September 18, 2006
Monday, September 18, 2006 No comments
The both women have something in common. Taslima Nasrin was exiled from Bangladesh because of her critical views of the treatment of women under Islamic society. Ayaan Hirsi Ali also criticized the treatment of women in Islamic society. They both are born Muslims.
Taslima Nasrin writes an interesting review of Ayaan Hirsi Ali's 'The Caged Virgin', which has been published in the Outlook India magazine (subscription required).
Quotes from her review showing Ayaan's rage on Islam where its not due:
* Ayaan’s problem is that she puts the burden of all traditional and patriarchal repression of women squarely on Islam. For her, Islam is responsible for child marriage, incest, purdah, the insistence on chastity, female foeticide, genital mutilation, honour killing and everything else. This, even according to a rabid anti-Islamist like me, is too much.
* Ayaan believes these evils can be wiped out by getting rid of Islam. But what has religion got to do with it? All male-dominant societies, irrespective of their religion, torture women equally. Christian societies burned thousands of women alive before they built secular nations and introduced equal rights for men and women. Hindus have thrown young widows on their husbands’ pyres. Ayaan attacks Islamic societies for not being as liberal about pre-marital sex as Christian and Jewish ones. But surely conservative Christian, Jewish, Buddhist or Hindu societies are equally rigid on it.
And she also blames Islamophobia:
* While the Muslim people’s ignorance, lack of education, power play and dictatorial behaviour are behind the rise of Islamic fundamentalism, the Islamophobia of the Western world is no less responsible. America’s long-standing terrorism against Palestine and Iraq has now pushed Muslim youth into fundamentalism. There were once secular movements like the pan-nationalist movement in West Asia, led by atheist or secular Muslims, but they have all been crushed by Western conspiracies. While I do believe that Islam alone is not responsible for women’s problems,
Her eye openers on issues like genital mutilation and honour killing that these are not Islam's problem as mentioned by Ayaan but cultural practices:
* Female genital mutilation is a practice prevalent among the tribals of Africa. It is not a religious practice required by the Islamic faith. In Peru from 1200 BC to 1532 AD, alleged adulterers were punished by having their hands and feet tied to a wall. In ancient Roman times, the pater familias retained the right to kill an unmarried but sexually active daughter or adulterous wife.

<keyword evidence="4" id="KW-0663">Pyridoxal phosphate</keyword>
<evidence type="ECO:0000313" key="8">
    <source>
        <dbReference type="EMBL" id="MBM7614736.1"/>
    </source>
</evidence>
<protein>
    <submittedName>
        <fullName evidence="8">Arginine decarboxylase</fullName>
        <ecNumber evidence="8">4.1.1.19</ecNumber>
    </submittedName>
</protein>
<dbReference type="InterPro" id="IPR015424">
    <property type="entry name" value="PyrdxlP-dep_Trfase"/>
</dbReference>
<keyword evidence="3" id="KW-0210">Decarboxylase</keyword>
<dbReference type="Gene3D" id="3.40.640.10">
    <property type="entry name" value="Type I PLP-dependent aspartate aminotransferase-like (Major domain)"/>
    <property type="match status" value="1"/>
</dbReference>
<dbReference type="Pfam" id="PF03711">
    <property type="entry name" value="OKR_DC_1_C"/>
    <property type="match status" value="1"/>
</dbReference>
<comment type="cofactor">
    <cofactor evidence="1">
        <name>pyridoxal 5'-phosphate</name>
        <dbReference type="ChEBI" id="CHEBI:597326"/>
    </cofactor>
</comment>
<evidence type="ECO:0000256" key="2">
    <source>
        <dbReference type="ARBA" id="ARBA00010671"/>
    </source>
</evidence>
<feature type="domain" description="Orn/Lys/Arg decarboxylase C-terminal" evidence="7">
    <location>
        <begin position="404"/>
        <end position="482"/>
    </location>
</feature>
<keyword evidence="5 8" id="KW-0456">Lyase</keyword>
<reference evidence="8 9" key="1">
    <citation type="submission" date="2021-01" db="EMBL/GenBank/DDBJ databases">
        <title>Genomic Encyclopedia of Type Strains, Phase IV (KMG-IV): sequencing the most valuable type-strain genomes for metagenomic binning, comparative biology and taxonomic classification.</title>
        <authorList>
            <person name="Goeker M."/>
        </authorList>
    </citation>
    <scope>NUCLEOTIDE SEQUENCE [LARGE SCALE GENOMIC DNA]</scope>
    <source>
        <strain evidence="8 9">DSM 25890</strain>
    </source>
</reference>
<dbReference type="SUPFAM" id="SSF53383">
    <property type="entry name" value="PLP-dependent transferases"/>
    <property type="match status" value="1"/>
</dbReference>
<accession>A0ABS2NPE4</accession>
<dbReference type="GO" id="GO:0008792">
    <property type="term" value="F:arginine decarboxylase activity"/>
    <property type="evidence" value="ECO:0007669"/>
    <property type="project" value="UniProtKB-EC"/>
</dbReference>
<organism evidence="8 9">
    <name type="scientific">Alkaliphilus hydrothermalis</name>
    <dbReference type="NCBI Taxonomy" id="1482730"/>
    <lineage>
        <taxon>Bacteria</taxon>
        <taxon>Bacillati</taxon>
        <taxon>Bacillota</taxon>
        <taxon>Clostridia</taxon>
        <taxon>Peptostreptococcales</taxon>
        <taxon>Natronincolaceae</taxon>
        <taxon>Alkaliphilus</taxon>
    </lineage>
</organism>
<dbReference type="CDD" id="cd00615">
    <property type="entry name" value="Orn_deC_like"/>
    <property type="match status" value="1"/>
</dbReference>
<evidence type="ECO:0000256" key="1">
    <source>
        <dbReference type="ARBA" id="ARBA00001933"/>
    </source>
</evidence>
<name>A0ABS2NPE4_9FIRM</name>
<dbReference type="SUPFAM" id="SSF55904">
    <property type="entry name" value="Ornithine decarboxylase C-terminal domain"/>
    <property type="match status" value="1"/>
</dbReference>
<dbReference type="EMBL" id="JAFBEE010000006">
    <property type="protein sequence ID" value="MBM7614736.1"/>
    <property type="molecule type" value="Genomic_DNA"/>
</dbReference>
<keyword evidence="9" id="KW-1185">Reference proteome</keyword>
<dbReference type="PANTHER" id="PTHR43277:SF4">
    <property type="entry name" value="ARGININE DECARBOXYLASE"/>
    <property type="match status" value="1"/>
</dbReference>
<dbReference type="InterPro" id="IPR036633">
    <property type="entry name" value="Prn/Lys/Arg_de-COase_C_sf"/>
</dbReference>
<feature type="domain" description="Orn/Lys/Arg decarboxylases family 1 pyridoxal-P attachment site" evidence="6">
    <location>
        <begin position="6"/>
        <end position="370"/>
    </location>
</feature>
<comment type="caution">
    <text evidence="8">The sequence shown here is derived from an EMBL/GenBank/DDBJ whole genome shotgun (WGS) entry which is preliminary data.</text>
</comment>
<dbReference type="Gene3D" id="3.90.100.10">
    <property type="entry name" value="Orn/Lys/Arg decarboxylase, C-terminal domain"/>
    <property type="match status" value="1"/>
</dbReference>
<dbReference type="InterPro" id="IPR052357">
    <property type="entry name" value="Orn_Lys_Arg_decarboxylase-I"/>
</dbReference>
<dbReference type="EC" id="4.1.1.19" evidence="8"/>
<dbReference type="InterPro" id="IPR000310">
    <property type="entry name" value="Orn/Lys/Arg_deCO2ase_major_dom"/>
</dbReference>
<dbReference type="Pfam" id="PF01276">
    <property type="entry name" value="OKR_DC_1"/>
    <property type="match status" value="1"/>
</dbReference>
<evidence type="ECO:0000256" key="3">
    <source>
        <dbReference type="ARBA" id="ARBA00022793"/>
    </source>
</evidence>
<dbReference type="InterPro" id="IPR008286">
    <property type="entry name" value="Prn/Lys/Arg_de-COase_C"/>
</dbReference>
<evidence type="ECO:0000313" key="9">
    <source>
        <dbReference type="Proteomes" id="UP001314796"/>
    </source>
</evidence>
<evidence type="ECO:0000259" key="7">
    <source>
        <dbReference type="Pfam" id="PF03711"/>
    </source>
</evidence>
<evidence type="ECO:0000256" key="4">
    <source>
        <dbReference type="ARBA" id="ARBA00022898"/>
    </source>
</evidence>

In many regions, communities live and grow for generations on local mores and rules, irrespective of the religion. The Bengali Muslims have more in common with the culture of the Bengali Hindus and not of the Arab Muslims. Religion and culture are two different things. Some religions have subsumed local cultures but the two are essentially different. It is not the fault of that religion to have adopted ancient, outdated customs but of the people to not have protested against that adoption and instead abide by anti-women traditions. Ayaan has very unreasonably put the blame of all the atrocities against women on Islam; her arguments are one-sided and adamant in many cases.
Taslima is basically anti-Muslim but against all male dominant societies:
* I also maintain that there is no need for Islam to live on. A secular nation and a secular education system will help build rational human beings in a scientific, taboo-free and healthy environment. To demolish anti-women beliefs and rituals, it’s important to shake the foundation of male-dominant societies.
And she congratulates Ayaan for her protests:
* I say three cheers for Ayaan. For her courage to criticise Islam despite being born in a Muslim family. Women are so repressed and benumbed in an Islamic society that a fellow protester fills my heart with hope.
Her thoughts on way forward:
* Muslims must take the responsibility to enlighten the rest of their community and create a rational, scientific and secular society. The change has to come from within. Nobody can impose democracy from outside.
An army of women?
* Male reformers are useless. To break the rigidity of Muslim society, and to reject Islam, we need thousands of angry women presently in the grip of the venomous snake of Islam. Once they hit back, how long can it sting?
Taslima Nasrin has certainly more depth on the issue of repression of women:
'Humankind is facing an uncertain future. The probability of new kinds of rivalry and conflict looms large. In particular, the conflict is between two different ideas, secularism and fundamentalism. I don't agree with those who think the conflict is between two religions, namely Christianity and Islam, or Judaism and Islam. After all there are fundamentalists in every religious community. I don't agree with those people who think that the crusades of the Middle Ages are going to be repeated soon. Nor do I think that this is a conflict between the East and the West. To me, this conflict is basically between modern, rational, logical thinking and irrational, blind faith. To me, this is a conflict between modernity and anti-modernism. While some strive to go forward, others strive to go backward. It is a conflict between the future and the past, between innovation and tradition, between those who value freedom and those who do not.' - From her personal pages.
Via Tasneem Khalil.